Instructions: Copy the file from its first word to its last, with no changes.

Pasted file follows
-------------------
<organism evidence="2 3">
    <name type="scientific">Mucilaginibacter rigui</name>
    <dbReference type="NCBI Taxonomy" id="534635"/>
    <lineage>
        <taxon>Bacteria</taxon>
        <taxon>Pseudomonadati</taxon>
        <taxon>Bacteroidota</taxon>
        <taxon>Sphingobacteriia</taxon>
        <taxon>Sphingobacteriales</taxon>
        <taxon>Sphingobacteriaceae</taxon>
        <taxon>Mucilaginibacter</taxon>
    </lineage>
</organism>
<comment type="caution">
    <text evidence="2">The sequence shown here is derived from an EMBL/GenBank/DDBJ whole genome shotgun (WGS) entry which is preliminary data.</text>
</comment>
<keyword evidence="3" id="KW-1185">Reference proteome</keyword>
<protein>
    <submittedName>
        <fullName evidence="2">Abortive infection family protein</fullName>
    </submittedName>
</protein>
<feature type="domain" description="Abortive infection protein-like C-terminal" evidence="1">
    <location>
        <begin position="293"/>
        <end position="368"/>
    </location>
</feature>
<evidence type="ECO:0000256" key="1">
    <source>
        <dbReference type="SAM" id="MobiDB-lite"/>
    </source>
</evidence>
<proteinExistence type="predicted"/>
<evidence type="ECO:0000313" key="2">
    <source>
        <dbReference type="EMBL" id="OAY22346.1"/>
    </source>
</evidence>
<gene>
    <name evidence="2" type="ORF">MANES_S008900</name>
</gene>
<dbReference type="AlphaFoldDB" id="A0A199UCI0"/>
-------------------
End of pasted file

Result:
<organism evidence="2 3">
    <name type="scientific">Mucilaginibacter rigui</name>
    <dbReference type="NCBI Taxonomy" id="534635"/>
    <lineage>
        <taxon>Bacteria</taxon>
        <taxon>Pseudomonadati</taxon>
        <taxon>Bacteroidota</taxon>
        <taxon>Sphingobacteriia</taxon>
        <taxon>Sphingobacteriales</taxon>
        <taxon>Sphingobacteriaceae</taxon>
        <taxon>Mucilaginibacter</taxon>
    </lineage>
</organism>
<comment type="caution">
    <text evidence="2">The sequence shown here is derived from an EMBL/GenBank/DDBJ whole genome shotgun (WGS) entry which is preliminary data.</text>
</comment>
<keyword evidence="3" id="KW-1185">Reference proteome</keyword>
<protein>
    <submittedName>
        <fullName evidence="2">Abortive infection family protein</fullName>
    </submittedName>
</protein>
<feature type="domain" description="Abortive infection protein-like C-terminal" evidence="1">
    <location>
        <begin position="293"/>
        <end position="368"/>
    </location>
</feature>
<evidence type="ECO:0000256" key="1">
    <source>
        <dbReference type="SAM" id="MobiDB-lite"/>
    </source>
</evidence>
<proteinExistence type="predicted"/>
<evidence type="ECO:0000313" key="2">
    <source>
        <dbReference type="EMBL" id="OAY22346.1"/>
    </source>
</evidence>
<gene>
    <name evidence="2" type="ORF">MANES_S008900</name>
</gene>
<dbReference type="AlphaFoldDB" id="A0A199UCI0"/>